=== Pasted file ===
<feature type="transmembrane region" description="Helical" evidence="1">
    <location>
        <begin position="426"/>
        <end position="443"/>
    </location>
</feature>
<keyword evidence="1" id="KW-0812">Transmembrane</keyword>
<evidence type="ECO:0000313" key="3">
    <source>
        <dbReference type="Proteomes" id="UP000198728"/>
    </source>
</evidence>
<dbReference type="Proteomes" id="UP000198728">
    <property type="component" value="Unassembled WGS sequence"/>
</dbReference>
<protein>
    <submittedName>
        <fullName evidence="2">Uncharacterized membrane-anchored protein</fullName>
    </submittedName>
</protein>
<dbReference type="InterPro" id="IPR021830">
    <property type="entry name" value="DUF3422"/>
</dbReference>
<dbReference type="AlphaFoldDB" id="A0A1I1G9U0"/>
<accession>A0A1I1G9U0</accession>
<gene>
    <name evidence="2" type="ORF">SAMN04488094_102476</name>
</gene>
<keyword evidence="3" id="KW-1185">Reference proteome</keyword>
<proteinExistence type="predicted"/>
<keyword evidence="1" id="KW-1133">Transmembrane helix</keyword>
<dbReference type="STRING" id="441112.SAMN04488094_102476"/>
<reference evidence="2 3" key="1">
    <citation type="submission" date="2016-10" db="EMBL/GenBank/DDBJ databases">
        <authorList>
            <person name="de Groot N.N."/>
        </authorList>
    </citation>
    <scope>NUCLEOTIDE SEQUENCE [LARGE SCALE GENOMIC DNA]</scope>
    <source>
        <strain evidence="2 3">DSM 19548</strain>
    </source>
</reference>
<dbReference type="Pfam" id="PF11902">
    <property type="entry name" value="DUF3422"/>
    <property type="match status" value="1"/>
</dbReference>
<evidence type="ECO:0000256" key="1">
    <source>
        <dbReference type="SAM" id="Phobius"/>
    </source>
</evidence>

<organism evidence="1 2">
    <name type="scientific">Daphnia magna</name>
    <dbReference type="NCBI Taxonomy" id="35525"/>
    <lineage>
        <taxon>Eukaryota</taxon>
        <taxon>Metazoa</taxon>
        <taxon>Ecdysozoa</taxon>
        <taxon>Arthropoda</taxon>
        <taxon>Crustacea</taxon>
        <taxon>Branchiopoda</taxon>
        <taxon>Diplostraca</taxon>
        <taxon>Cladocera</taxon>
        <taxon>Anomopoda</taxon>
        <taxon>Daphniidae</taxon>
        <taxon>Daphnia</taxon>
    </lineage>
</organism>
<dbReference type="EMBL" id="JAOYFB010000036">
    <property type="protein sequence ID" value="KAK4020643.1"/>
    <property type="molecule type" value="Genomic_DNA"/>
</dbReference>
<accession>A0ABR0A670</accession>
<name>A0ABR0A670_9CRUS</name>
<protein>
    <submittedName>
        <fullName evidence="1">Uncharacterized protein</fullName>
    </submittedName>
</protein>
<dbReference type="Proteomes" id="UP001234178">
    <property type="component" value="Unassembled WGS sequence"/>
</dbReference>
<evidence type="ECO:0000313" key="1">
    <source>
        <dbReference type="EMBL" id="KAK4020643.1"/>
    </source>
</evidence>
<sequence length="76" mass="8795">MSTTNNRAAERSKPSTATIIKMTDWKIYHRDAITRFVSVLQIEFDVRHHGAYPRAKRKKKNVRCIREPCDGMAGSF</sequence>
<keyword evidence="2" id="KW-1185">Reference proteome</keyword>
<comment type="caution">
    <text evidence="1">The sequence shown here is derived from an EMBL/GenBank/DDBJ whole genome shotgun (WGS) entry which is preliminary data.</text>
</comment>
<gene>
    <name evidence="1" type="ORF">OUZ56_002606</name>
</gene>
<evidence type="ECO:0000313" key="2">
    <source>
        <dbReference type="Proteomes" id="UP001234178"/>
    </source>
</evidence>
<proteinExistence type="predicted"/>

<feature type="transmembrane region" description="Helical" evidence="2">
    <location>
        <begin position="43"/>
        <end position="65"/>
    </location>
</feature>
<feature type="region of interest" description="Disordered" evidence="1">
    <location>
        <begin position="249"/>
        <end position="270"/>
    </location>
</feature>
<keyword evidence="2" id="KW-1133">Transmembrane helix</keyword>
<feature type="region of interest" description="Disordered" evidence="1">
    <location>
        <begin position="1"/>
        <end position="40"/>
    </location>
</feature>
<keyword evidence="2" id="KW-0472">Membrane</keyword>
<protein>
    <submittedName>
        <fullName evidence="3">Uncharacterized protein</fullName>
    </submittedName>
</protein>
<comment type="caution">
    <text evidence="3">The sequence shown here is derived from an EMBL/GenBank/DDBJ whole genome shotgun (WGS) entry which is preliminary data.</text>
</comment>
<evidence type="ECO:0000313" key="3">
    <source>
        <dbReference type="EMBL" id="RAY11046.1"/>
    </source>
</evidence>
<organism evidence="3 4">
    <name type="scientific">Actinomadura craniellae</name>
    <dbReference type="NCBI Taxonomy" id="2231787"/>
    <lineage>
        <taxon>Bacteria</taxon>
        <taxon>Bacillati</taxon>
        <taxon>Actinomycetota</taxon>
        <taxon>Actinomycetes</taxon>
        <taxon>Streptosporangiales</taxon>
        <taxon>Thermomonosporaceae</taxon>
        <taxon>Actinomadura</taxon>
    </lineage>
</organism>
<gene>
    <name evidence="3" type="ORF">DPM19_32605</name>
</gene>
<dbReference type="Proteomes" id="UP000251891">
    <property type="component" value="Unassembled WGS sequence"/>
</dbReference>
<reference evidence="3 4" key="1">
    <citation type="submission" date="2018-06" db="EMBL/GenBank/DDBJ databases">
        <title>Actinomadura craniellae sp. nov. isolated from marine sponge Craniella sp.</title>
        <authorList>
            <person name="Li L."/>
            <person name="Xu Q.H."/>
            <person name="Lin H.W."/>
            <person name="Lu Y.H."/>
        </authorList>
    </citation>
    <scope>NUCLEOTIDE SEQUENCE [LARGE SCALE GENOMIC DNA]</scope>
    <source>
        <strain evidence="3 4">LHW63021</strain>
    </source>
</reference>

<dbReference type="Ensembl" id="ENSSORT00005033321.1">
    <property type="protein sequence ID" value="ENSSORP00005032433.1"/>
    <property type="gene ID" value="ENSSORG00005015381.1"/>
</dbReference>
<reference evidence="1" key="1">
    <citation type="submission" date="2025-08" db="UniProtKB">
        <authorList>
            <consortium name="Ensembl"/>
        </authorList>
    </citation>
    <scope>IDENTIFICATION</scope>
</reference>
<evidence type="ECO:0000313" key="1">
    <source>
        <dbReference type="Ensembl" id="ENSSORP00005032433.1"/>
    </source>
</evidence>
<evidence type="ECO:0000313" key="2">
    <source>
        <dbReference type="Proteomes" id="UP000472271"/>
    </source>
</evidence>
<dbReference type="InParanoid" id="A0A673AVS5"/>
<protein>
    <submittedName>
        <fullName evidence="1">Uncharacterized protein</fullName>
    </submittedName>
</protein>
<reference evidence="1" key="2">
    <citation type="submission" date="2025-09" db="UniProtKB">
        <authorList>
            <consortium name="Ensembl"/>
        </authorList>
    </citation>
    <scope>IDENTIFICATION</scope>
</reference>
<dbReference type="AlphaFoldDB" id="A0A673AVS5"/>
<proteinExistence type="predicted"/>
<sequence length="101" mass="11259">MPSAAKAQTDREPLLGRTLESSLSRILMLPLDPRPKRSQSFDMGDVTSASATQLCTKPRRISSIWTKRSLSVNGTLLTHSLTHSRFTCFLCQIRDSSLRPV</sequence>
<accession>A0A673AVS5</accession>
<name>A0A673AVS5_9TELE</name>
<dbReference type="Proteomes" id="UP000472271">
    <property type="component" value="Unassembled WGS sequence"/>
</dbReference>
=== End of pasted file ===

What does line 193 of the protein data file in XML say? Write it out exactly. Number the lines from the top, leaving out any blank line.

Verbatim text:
<protein>